Fitness-Oriented Gym Classes Better Than Traditional

by Joy Keller on Jan 01, 2006

In the quest to stave off childhood obesity, schools may want to modify traditional physical education classes to be more fitness and lifestyle oriented. That’s the take-home message that a recent study imparted in the October issue of Archives of Pediatrics and Adolescent Medicine (2005;159, 963–68).

Researchers at the University of Wisconsin, Madison, wanted to know whether a fitness program could improve body composition, cardiovascular fitness and insulin sensitivity in overweight middle-school children. The controlled trial included 50 overweight kids, who were randomized to lifestyle-focused, fitness-oriented gym classes or “standard” gym classes for 9 months. The children’s fasting insulin and glucose levels and body composition were checked at the beginning and ending of the school year. Researchers also conducted VO2max treadmill tests. There were no differences in age, body mass index (BMI) or sex distribution between the groups at baseline.

The fitness-oriented classes were smaller and used treadmills and other types of equipment, while the standard classes focused more on team sports, according to an article written by Christine Kilgore in the August issue of Pediatric News. The American Medical Association reported that the fitness classes made exercise and nutrition “fun and achievable,” and the limited class size (14 students) freed time for movement and more instructor attention.

Study authors concluded that “children enrolled in fitness-oriented gym classes showed greater loss of body fat, increase in cardiovascular fitness and improvement in fasting insulin levels than control subjects. These findings should help to encourage . . . physical education programs that are effective in providing children with substantial amounts of physical activity.”

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About the Author

Joy Keller

Joy Keller IDEA Author/Presenter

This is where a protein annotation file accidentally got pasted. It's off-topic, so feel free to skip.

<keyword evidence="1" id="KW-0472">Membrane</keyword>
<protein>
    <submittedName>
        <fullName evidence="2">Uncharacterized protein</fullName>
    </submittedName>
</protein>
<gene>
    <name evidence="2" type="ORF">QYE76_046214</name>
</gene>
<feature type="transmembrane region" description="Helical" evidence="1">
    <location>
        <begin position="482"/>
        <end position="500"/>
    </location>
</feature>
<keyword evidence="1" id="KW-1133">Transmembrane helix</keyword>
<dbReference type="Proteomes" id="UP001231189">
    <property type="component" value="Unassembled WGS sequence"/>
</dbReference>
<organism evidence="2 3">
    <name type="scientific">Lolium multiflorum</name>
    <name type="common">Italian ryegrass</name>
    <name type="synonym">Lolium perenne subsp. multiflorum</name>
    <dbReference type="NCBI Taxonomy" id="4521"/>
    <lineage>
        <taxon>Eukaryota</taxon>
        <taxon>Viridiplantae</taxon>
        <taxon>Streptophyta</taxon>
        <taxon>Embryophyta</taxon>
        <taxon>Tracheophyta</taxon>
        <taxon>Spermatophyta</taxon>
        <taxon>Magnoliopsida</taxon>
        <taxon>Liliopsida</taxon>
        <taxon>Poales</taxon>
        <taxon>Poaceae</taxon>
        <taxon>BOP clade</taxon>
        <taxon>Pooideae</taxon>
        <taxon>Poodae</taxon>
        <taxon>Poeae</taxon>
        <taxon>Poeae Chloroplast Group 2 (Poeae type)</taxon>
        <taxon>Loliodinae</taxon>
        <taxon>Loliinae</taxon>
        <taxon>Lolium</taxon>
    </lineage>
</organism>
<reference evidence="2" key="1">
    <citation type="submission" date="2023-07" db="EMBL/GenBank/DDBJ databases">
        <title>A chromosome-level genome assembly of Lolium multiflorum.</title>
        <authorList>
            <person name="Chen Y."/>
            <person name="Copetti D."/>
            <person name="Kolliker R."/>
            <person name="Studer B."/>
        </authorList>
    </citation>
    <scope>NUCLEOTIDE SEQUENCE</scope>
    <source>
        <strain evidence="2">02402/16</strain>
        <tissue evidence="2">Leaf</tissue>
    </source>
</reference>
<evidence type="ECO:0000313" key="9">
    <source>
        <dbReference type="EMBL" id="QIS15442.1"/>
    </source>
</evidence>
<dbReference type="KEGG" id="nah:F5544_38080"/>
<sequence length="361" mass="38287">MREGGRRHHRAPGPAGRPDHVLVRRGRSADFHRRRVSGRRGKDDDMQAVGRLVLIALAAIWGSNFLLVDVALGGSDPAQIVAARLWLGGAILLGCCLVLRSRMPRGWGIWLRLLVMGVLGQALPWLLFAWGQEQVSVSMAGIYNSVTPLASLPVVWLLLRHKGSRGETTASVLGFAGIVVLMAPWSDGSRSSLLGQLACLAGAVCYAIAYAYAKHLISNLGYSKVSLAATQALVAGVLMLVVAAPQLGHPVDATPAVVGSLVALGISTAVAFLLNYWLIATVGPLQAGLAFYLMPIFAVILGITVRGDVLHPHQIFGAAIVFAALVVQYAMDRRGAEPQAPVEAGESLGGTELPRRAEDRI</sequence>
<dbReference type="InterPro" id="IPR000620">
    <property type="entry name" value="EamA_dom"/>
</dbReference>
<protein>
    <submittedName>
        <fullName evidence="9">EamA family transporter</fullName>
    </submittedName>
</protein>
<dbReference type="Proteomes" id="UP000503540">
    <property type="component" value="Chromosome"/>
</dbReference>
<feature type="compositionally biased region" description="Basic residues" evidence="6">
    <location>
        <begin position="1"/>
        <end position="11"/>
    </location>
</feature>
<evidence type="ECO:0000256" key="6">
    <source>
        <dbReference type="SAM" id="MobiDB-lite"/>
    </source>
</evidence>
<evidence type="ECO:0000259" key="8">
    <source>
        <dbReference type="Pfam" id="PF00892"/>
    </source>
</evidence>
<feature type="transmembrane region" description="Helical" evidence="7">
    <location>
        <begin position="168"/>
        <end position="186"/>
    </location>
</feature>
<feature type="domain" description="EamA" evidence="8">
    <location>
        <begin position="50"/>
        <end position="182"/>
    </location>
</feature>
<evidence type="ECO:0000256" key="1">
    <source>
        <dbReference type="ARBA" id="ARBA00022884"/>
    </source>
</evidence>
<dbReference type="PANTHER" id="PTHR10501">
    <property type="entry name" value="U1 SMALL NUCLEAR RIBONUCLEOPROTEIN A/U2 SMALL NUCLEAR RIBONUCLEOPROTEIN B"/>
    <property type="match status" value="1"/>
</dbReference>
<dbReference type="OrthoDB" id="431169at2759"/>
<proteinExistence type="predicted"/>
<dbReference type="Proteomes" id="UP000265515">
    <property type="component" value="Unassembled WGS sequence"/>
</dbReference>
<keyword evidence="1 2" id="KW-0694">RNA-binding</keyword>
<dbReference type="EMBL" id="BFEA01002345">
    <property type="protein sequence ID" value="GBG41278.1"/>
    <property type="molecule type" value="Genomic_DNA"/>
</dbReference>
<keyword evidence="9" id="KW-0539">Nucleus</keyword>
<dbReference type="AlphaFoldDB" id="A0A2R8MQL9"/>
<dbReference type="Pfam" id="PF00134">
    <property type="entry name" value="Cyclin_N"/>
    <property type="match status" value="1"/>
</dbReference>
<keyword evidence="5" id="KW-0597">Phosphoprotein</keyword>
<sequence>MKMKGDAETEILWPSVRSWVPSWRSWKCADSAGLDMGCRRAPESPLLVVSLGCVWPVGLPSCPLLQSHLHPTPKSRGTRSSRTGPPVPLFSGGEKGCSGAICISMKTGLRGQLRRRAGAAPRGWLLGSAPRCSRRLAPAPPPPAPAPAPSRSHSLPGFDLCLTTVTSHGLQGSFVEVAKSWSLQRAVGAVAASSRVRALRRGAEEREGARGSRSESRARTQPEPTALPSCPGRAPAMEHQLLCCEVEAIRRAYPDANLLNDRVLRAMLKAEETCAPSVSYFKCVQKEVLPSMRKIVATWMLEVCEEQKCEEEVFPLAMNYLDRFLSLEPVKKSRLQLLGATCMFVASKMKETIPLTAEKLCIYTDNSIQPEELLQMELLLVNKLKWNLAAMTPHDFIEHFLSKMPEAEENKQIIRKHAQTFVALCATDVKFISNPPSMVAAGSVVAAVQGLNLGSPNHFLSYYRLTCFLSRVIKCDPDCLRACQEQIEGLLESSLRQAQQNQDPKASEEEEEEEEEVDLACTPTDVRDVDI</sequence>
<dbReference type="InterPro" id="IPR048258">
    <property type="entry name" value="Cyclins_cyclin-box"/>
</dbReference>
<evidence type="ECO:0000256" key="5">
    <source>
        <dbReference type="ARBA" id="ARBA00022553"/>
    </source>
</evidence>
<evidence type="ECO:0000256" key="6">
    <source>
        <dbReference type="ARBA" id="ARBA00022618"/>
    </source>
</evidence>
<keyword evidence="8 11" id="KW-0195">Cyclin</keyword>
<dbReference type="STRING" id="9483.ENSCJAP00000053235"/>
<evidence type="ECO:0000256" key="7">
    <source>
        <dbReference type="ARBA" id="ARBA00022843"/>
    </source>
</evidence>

Joy Keller is executive editor of IDEA Fitness Journal and IDEA Fit Business Success, and is also a certified personal trainer, indoor cycling instructor, yoga teacher (RYT 200) and Reiki Master. Joy joined IDEA Health & Fitness Association in 2002, and brought with her a wealth of information about how to fine-tune communication channels, after having spent her formative career years specializing in business-to-business journalism. Before she even graduated with honors from the respected University of Georgia journalism school, Joy was offered a job at one of the most successful trade publishing companies in the southeast, Shore Varrone, Inc. She made her mark in the automotive aftermarket industry as a creative thinker and journalist with an intuitive knack for researching and understanding niche audiences. Joy has worked on several titles, including Auto Trim & Restyling News, Truck Accessory News, Digital Output Magazine, Retail & Construction News, Miata magazine, Ford Racing, and many more. Her passion, however, lies with health and fitness. She was the associate editor of ACE Certified News while working at the American Council on Exercise, and transitioned that publication from a newsletter to a magazine. She has enjoyed 17 years at IDEA, where she has launched several publications, including the award-winning Inner IDEA Body-Mind Spirit Review, IDEA Pilates Today and IDEA Fit Business Success. Joy is a content creator and media 2.0 advocate who takes pride in discovering the unique information needs of qualified audiences, and she is dedicated to serving those needs while following the highest available standards.